Multi-author books, also called anthologies or collaborative books, are one of the biggest publishing trends this year. Basically, they work by forming a group of co-authors, all in the same industry or niche, who each write one chapter for the book. All of the chapters are individual stories, but they are related to the book’s overall theme. They can be compared to the Chicken Soup for the Soul books from the 1990s.
Since multi-author book publishers charge co-authors to join the project, many people believe that they are some sort of rip-off. So, are multi-author books a scam?
In short, no. Multi-author books are not scams.
They simply have a different business model from traditional publishers and tend to attract ambitious entrepreneurs because of their unique ability to reach a larger audience.
Here is some background so you can decide if joining a multi-author book is right for you.
Related: 4 Reasons Why You Should Write a Multi-Author Book
Why are multi-author books so popular?
Multi-author books are a growing publishing trend for a few main reasons. To begin, the book market is saturated right now. The vast majority of books, whether published traditionally, self-published or with a hybrid publisher, are not selling enough copies to break even. In fact, the average non-fiction book published today can expect to sell just 250 copies in its lifetime.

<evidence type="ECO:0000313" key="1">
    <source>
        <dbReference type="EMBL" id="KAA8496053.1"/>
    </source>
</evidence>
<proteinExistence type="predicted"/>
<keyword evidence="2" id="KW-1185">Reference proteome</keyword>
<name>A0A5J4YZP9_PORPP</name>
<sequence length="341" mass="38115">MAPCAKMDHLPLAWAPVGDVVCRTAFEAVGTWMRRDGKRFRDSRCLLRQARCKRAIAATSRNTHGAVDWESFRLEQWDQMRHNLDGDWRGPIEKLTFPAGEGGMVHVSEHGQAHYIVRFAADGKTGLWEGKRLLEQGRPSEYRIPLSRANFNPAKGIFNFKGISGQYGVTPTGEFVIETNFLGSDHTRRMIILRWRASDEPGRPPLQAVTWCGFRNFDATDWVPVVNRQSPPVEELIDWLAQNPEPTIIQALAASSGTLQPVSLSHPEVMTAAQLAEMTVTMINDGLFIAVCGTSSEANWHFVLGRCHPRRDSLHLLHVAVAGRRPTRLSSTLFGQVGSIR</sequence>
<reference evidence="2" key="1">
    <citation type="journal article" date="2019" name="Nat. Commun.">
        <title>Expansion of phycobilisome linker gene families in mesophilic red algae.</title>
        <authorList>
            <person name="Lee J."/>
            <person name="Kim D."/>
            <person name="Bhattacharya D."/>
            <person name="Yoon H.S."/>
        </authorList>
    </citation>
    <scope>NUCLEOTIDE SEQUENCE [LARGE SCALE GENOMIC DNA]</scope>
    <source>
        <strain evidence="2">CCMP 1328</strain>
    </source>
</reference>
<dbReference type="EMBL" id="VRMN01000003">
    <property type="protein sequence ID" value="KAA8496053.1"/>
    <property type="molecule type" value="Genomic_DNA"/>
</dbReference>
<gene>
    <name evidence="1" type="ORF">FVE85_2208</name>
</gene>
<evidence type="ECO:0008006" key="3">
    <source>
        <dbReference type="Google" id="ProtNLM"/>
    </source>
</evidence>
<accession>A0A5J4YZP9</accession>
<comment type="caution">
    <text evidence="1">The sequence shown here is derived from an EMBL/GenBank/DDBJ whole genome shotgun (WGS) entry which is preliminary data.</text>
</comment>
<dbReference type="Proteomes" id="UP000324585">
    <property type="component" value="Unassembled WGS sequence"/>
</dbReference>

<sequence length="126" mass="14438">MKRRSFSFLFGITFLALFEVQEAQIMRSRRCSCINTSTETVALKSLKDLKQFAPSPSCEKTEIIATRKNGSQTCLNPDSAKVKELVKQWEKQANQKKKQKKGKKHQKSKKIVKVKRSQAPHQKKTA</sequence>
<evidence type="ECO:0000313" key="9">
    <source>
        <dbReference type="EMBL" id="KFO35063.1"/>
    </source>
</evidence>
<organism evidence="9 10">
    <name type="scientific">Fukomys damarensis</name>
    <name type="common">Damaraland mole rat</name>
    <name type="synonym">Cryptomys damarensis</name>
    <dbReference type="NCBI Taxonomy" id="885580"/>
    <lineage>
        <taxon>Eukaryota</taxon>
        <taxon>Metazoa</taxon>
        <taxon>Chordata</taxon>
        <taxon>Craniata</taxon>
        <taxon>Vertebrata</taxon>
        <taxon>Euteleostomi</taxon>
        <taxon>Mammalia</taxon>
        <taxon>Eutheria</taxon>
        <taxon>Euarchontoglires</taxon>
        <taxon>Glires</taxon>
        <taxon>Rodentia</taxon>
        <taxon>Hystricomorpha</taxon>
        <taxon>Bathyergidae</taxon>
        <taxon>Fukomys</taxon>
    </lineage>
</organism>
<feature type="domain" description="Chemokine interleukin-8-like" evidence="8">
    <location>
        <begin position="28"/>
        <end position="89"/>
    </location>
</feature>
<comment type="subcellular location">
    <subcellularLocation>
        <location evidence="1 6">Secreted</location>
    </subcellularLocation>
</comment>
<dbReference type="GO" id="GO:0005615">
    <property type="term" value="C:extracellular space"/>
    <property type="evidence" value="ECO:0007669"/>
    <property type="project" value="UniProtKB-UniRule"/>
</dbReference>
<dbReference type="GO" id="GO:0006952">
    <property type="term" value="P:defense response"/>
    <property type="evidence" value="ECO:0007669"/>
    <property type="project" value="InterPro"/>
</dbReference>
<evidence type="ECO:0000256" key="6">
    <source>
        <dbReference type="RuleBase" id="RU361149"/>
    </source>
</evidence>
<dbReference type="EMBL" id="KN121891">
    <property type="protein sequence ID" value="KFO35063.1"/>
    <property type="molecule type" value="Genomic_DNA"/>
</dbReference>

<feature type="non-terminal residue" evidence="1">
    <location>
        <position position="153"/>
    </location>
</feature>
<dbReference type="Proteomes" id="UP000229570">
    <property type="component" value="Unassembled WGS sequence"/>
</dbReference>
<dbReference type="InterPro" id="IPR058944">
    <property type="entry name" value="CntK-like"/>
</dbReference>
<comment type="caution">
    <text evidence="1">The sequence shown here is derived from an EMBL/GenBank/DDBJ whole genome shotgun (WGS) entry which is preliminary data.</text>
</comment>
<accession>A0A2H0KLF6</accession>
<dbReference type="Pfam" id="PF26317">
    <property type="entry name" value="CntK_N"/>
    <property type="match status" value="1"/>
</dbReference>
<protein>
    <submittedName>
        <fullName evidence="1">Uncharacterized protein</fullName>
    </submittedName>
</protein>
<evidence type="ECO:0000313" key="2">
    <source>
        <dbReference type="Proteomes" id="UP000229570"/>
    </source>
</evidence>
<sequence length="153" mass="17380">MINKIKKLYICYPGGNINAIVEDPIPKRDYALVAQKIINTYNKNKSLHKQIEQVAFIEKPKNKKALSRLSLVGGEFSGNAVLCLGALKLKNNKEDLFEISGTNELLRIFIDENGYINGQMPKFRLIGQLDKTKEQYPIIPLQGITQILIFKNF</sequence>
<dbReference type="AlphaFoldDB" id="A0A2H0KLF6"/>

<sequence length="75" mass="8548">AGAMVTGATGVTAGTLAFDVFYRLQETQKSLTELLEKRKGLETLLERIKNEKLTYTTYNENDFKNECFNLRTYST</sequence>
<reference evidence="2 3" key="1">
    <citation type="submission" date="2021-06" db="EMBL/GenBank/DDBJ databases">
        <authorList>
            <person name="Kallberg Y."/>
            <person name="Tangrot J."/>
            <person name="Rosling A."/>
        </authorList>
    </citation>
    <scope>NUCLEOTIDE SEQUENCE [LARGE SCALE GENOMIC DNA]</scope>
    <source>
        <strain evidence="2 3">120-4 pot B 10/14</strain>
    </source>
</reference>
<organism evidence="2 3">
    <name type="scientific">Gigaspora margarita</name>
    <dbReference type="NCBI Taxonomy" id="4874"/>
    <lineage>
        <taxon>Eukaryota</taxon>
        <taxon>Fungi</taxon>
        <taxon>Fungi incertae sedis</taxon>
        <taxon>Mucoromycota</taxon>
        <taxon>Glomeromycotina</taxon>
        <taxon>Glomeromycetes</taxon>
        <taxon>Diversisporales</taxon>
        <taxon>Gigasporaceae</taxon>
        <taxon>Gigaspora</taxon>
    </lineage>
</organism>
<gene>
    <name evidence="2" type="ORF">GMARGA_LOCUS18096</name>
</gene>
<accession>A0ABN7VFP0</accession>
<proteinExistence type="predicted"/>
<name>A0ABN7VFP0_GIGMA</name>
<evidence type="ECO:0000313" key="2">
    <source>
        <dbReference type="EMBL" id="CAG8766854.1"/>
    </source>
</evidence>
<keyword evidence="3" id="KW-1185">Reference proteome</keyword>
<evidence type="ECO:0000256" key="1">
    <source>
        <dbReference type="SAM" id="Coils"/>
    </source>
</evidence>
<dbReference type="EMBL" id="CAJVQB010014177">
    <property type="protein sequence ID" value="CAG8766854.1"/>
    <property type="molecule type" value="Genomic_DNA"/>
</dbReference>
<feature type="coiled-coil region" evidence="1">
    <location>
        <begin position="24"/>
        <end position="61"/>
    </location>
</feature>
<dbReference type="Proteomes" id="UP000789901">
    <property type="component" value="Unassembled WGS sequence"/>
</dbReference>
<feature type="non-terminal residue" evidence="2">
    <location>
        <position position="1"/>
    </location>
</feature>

By publishing with a group of 10-30 authors, multi-author book titles have an exponentially more comprehensive audience. If each author has 10,000 followers across social media, the book will reach a combined 100-300K audience organically when it launches, resulting in many more book sales. Individual authors, even traditional publishers, can’t match this reach without spending a lot of money.
Another reason why there are more and more multi-author titles coming out is that they deliver on their promises. They are always bestsellers on Amazon because the group of authors has 10-30x more personal connections than just one author alone. Imagine if each co-author gets 20 friends and family members to purchase the book on the day it comes out. That amounts to 200-600 book sales in 1 day, enough to make a #1 bestseller in most, if not all, Amazon categories.
There are countless other benefits to launching a book with a group of authors, but I think you get the point.
Why do multi-author book publishers charge money?
Multi-author book publishers charge each author a fee to join the project.
When people hear the word fee or investment, they immediately think it’s a scam because they are still under the false impression that publishing is free or that publishers will pay them for their stories.
Let me explain why.
For years, traditional publishers provided authors with advances when they accepted a manuscript for publication. The advance is what people refer to when they say that publishing is free or that they should be paid for their story.